In the 1970s, the Nigerian government began to subsidise crude oil products due to global inflation that drove up the prices of petrol. The subsidy was comfortably cushioned by the soaring global prices of crude oil due to the oil shock induced by the Arab-Israel conflict. Under the Price Control Act, it was illegal for petrol to be sold above the government’s set price, since it had decided to bear the brunt of offsetting any excess cost. By the early 1980s, though, there were steep declines in oil prices and petrol subsidy became an increasingly cumbersome albatross for successive administrations—military or civilian-led.

Over the past three-plus decades, various federal government administrations have tried to scrap subsidy, mainly because it continues to take larger percentage of revenue, however, those attempts have failed because the removal of subsidy means Nigerians will have to buy petrol at way higher prices. At every mention of petrol subsidy removals, citizens and civil societies have balked, with protests or threats to protest overrunning those government plans. In early 2012, former President Goodluck Jonathan announced the removal of petrol subsidy, effectively raising the per litre pump price of petrol from N65 to N141. His reason was that the removal of petrol subsidy will free up funds for higher socioeconomic infrastructure, including health and education.

The subsidy removal announcement was met with massive discontent and quickly resulted in the Occupy Nigeria protests that halted economic activities throughout the country. Within a few weeks, the planned per litre price was reduced to N97 and decreased even further to N87 towards the 2015 general election that brought in current president Muhammadu Buhari. It is worth noting that, Buhari was one of the more vocal politicians against the increase in petrol price, even stating that subsidy is a fraudulent policy. “Who is subsidising who?” he famously asked while running for president in 2011, stating that he would help decrease the price of petrol when elected into office.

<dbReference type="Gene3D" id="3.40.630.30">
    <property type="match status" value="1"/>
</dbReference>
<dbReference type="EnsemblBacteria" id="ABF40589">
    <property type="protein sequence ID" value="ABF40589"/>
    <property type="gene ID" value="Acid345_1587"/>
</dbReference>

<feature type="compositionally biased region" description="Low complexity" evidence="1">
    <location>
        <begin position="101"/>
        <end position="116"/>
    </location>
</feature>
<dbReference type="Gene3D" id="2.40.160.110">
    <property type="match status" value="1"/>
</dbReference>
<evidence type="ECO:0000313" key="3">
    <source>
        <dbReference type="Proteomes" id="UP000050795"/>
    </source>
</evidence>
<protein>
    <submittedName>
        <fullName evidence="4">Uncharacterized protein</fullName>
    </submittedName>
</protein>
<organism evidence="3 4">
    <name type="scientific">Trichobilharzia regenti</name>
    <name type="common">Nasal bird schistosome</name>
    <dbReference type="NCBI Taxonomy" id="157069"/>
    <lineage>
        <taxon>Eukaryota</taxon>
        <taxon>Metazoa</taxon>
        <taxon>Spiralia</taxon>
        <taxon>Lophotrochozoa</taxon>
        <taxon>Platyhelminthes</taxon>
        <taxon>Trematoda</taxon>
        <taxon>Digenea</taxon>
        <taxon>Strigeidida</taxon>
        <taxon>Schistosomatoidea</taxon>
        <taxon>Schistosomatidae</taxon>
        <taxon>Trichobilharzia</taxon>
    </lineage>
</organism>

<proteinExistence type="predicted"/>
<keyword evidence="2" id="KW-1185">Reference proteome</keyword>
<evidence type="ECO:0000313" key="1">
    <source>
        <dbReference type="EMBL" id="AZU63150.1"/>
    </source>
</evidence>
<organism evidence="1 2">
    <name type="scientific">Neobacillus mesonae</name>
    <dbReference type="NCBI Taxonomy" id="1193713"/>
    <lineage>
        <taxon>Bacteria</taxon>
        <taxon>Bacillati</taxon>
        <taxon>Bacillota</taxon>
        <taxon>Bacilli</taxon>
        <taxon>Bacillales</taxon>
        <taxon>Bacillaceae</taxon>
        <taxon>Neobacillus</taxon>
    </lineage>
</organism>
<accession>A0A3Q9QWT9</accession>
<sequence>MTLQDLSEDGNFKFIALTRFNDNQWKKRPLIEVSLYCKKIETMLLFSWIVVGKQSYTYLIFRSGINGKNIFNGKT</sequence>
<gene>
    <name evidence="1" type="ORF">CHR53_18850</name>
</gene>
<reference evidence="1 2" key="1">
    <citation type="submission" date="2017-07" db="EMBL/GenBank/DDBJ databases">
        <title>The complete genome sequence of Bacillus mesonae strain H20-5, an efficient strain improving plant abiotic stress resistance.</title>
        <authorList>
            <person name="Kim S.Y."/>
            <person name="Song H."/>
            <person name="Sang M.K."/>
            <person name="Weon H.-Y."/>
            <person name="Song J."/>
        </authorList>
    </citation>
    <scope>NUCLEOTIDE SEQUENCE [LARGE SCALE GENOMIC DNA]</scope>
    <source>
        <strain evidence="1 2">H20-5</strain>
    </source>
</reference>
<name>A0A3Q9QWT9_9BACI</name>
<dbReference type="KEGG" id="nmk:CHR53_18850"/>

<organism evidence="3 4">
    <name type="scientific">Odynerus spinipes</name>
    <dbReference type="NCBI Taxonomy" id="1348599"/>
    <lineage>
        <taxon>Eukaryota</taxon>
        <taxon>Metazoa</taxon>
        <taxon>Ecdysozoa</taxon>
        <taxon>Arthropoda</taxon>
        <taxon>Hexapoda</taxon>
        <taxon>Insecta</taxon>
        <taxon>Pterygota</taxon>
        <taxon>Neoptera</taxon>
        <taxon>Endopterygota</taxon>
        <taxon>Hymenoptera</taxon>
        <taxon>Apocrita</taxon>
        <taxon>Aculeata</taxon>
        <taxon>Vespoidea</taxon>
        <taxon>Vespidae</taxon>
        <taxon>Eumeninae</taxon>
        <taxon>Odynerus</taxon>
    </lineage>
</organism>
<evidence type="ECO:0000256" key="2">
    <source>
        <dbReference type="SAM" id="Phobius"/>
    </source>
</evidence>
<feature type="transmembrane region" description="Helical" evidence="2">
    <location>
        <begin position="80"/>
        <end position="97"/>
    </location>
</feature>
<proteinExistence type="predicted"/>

In the near eight years since Buhari’s entrance into office, petrol price has more than doubled. In fact, the official per litre price of petrol was increased to N145 within the first year of his first 4-year term. Since then, petrol price has risen gradually and sometimes sold within an arbitrary range that changes from fuel station to fuel station. In all of this, subsidy remains a contentious issue, with the Buhari-led administration already planning to abolish the policy by the time he exits office in June of this year.

While petrol subsidies are added to the yearly federal budget based on the projected price of crude oil and foreign exchange rates—because the country sells crude and imports petrol in dollars—this year’s petrol subsidy of N3.3 trillion is only meant to last through June. For context, Nigeria spent over N10 trillion on fuel subsidies between 2006 and 2019, but its cost rose by 349.92% in the next three years. In 2019, it was reported the subsidy payments by the government was N350 billion; in the first two months of 2022, that figure was N396.72 billion and it grew into N525.174 billion in August 2022 alone. What’s worse is that the government is borrowing to paying off this subsidy, as confirmed by Minister of Finance Zainab Ahmed.